Adult Chlamydial Conjunctivitis

This is a chronic form of conjunctivitis, usually unilateral, which will persist if not treated.  The discharge is of a mucus nature and there may be some non-tender swelling in the node in front of the ear.  The lids may be swollen.

The transmission is generally from direct contact with organisms from the genital tract.  This is a genitourinary infection and may be associated with other potentially serious infections.

Chlamydia in women can lead to chronic pelvic inflammatory disease, which may lead to pain and infertility.  Men may develop urethritis or prostatitis.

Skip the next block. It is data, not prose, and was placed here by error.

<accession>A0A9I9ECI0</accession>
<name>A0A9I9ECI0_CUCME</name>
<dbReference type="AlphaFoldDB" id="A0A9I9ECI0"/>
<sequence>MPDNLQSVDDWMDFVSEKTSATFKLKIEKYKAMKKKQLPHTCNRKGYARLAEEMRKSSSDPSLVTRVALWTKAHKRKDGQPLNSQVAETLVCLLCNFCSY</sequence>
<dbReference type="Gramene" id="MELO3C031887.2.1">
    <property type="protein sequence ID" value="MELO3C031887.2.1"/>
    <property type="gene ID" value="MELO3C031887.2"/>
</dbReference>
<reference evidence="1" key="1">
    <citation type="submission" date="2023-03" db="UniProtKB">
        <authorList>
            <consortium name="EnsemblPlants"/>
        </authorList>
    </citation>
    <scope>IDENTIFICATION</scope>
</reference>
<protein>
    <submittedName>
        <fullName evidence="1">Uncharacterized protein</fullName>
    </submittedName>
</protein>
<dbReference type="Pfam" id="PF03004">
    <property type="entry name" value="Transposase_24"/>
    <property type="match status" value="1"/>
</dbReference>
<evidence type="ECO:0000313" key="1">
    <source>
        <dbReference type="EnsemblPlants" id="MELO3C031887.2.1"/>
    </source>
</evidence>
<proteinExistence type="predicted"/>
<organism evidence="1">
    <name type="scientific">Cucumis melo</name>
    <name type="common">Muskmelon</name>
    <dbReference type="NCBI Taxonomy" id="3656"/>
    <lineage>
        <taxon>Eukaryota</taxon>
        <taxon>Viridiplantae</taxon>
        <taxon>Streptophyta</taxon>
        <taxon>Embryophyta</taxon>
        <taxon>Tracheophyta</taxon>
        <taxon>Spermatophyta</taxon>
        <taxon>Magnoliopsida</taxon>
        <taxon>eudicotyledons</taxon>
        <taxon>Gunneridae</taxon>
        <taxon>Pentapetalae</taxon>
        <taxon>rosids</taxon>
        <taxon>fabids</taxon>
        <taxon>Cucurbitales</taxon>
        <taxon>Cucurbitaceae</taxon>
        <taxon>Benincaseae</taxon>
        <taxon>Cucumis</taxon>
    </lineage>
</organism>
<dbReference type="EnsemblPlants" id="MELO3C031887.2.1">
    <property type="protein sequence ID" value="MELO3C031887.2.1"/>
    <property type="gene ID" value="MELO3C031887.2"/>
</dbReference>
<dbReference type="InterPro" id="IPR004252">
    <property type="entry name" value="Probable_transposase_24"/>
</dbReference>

Testing is by taking a simple swab, which is very accurate in detecting Chlamydia.  Swabs are taken from the affected eye as well as the genitourinary tract of both partners.


If you have the disease it is likely your sexual partner will have it too – for this reason it is a notifiable disease. Contact tracing will be required in order to prevent the cycle of infection.  If just one partner is treated reinfection will occur.

Generally an oral antibiotic such as Azithromicin is given as one or two doses.  
There should be an abstinence from unprotected intercourse until both partners have negative tests.